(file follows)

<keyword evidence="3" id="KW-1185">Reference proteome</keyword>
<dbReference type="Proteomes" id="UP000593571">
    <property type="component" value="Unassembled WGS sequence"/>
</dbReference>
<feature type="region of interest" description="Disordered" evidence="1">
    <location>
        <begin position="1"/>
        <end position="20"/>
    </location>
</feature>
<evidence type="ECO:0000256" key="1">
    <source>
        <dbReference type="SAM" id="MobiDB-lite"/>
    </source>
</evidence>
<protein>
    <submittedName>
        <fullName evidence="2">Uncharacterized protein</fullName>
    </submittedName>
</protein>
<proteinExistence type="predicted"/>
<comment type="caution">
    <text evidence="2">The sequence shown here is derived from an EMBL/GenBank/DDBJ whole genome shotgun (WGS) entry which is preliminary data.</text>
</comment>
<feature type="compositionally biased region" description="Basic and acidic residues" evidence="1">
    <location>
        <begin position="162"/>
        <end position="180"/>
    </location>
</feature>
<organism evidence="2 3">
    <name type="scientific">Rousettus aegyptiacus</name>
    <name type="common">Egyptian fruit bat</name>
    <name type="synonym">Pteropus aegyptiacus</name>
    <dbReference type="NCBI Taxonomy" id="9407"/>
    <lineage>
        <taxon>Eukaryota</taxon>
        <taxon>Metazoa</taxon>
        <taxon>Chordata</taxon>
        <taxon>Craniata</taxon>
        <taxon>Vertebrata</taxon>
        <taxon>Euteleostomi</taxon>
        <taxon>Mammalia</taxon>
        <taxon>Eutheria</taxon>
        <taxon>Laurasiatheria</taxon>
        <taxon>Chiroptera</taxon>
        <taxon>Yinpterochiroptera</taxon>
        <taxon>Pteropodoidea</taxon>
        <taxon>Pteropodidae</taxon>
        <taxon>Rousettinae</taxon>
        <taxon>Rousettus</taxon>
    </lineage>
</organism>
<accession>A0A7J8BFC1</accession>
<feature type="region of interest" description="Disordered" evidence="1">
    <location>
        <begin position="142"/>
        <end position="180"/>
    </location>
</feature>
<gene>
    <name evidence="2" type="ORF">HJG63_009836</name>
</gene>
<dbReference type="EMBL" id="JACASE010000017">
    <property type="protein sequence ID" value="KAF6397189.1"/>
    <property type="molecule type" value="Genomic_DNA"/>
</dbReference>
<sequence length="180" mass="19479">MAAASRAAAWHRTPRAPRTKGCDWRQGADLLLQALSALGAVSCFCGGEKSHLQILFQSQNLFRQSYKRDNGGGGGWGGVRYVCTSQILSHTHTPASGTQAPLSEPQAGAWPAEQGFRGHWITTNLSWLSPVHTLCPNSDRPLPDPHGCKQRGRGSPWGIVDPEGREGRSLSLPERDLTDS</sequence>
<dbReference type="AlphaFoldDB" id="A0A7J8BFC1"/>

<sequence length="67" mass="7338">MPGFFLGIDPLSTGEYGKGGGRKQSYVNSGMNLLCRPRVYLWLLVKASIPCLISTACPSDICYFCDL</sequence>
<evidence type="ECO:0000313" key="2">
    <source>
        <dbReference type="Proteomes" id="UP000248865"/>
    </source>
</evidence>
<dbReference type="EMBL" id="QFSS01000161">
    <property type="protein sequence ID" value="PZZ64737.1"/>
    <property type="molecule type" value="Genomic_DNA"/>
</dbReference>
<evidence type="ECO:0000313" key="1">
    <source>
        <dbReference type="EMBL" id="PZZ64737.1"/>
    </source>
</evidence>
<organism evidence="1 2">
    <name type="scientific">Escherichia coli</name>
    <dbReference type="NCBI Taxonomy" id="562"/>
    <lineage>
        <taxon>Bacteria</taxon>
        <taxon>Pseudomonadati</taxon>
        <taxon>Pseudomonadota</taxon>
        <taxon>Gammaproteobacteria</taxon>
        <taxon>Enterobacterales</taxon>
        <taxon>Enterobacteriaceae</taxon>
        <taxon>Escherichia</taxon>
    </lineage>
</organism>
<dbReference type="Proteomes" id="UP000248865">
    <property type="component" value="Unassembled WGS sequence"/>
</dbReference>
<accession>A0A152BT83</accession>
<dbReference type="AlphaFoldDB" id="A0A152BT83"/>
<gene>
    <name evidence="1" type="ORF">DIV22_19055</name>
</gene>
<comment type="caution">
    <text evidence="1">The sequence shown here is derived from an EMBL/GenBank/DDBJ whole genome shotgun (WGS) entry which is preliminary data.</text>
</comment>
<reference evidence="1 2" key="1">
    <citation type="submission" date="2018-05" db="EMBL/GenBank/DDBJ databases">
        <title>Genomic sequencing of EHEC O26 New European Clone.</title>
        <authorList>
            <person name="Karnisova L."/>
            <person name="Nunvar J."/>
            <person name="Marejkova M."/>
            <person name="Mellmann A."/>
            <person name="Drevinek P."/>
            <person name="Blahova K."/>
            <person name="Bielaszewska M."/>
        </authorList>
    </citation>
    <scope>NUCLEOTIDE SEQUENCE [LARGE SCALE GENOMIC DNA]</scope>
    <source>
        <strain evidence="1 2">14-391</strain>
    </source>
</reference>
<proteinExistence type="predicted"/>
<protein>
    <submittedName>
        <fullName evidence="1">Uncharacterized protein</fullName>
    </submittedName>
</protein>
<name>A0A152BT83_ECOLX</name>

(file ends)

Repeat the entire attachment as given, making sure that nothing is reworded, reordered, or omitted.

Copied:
<keyword evidence="3" id="KW-1185">Reference proteome</keyword>
<dbReference type="Proteomes" id="UP000593571">
    <property type="component" value="Unassembled WGS sequence"/>
</dbReference>
<feature type="region of interest" description="Disordered" evidence="1">
    <location>
        <begin position="1"/>
        <end position="20"/>
    </location>
</feature>
<evidence type="ECO:0000256" key="1">
    <source>
        <dbReference type="SAM" id="MobiDB-lite"/>
    </source>
</evidence>
<protein>
    <submittedName>
        <fullName evidence="2">Uncharacterized protein</fullName>
    </submittedName>
</protein>
<proteinExistence type="predicted"/>
<comment type="caution">
    <text evidence="2">The sequence shown here is derived from an EMBL/GenBank/DDBJ whole genome shotgun (WGS) entry which is preliminary data.</text>
</comment>
<feature type="compositionally biased region" description="Basic and acidic residues" evidence="1">
    <location>
        <begin position="162"/>
        <end position="180"/>
    </location>
</feature>
<organism evidence="2 3">
    <name type="scientific">Rousettus aegyptiacus</name>
    <name type="common">Egyptian fruit bat</name>
    <name type="synonym">Pteropus aegyptiacus</name>
    <dbReference type="NCBI Taxonomy" id="9407"/>
    <lineage>
        <taxon>Eukaryota</taxon>
        <taxon>Metazoa</taxon>
        <taxon>Chordata</taxon>
        <taxon>Craniata</taxon>
        <taxon>Vertebrata</taxon>
        <taxon>Euteleostomi</taxon>
        <taxon>Mammalia</taxon>
        <taxon>Eutheria</taxon>
        <taxon>Laurasiatheria</taxon>
        <taxon>Chiroptera</taxon>
        <taxon>Yinpterochiroptera</taxon>
        <taxon>Pteropodoidea</taxon>
        <taxon>Pteropodidae</taxon>
        <taxon>Rousettinae</taxon>
        <taxon>Rousettus</taxon>
    </lineage>
</organism>
<accession>A0A7J8BFC1</accession>
<feature type="region of interest" description="Disordered" evidence="1">
    <location>
        <begin position="142"/>
        <end position="180"/>
    </location>
</feature>
<gene>
    <name evidence="2" type="ORF">HJG63_009836</name>
</gene>
<dbReference type="EMBL" id="JACASE010000017">
    <property type="protein sequence ID" value="KAF6397189.1"/>
    <property type="molecule type" value="Genomic_DNA"/>
</dbReference>
<sequence length="180" mass="19479">MAAASRAAAWHRTPRAPRTKGCDWRQGADLLLQALSALGAVSCFCGGEKSHLQILFQSQNLFRQSYKRDNGGGGGWGGVRYVCTSQILSHTHTPASGTQAPLSEPQAGAWPAEQGFRGHWITTNLSWLSPVHTLCPNSDRPLPDPHGCKQRGRGSPWGIVDPEGREGRSLSLPERDLTDS</sequence>
<dbReference type="AlphaFoldDB" id="A0A7J8BFC1"/>

<sequence length="67" mass="7338">MPGFFLGIDPLSTGEYGKGGGRKQSYVNSGMNLLCRPRVYLWLLVKASIPCLISTACPSDICYFCDL</sequence>
<evidence type="ECO:0000313" key="2">
    <source>
        <dbReference type="Proteomes" id="UP000248865"/>
    </source>
</evidence>
<dbReference type="EMBL" id="QFSS01000161">
    <property type="protein sequence ID" value="PZZ64737.1"/>
    <property type="molecule type" value="Genomic_DNA"/>
</dbReference>
<evidence type="ECO:0000313" key="1">
    <source>
        <dbReference type="EMBL" id="PZZ64737.1"/>
    </source>
</evidence>
<organism evidence="1 2">
    <name type="scientific">Escherichia coli</name>
    <dbReference type="NCBI Taxonomy" id="562"/>
    <lineage>
        <taxon>Bacteria</taxon>
        <taxon>Pseudomonadati</taxon>
        <taxon>Pseudomonadota</taxon>
        <taxon>Gammaproteobacteria</taxon>
        <taxon>Enterobacterales</taxon>
        <taxon>Enterobacteriaceae</taxon>
        <taxon>Escherichia</taxon>
    </lineage>
</organism>
<dbReference type="Proteomes" id="UP000248865">
    <property type="component" value="Unassembled WGS sequence"/>
</dbReference>
<accession>A0A152BT83</accession>
<dbReference type="AlphaFoldDB" id="A0A152BT83"/>
<gene>
    <name evidence="1" type="ORF">DIV22_19055</name>
</gene>
<comment type="caution">
    <text evidence="1">The sequence shown here is derived from an EMBL/GenBank/DDBJ whole genome shotgun (WGS) entry which is preliminary data.</text>
</comment>
<reference evidence="1 2" key="1">
    <citation type="submission" date="2018-05" db="EMBL/GenBank/DDBJ databases">
        <title>Genomic sequencing of EHEC O26 New European Clone.</title>
        <authorList>
            <person name="Karnisova L."/>
            <person name="Nunvar J."/>
            <person name="Marejkova M."/>
            <person name="Mellmann A."/>
            <person name="Drevinek P."/>
            <person name="Blahova K."/>
            <person name="Bielaszewska M."/>
        </authorList>
    </citation>
    <scope>NUCLEOTIDE SEQUENCE [LARGE SCALE GENOMIC DNA]</scope>
    <source>
        <strain evidence="1 2">14-391</strain>
    </source>
</reference>
<proteinExistence type="predicted"/>
<protein>
    <submittedName>
        <fullName evidence="1">Uncharacterized protein</fullName>
    </submittedName>
</protein>
<name>A0A152BT83_ECOLX</name>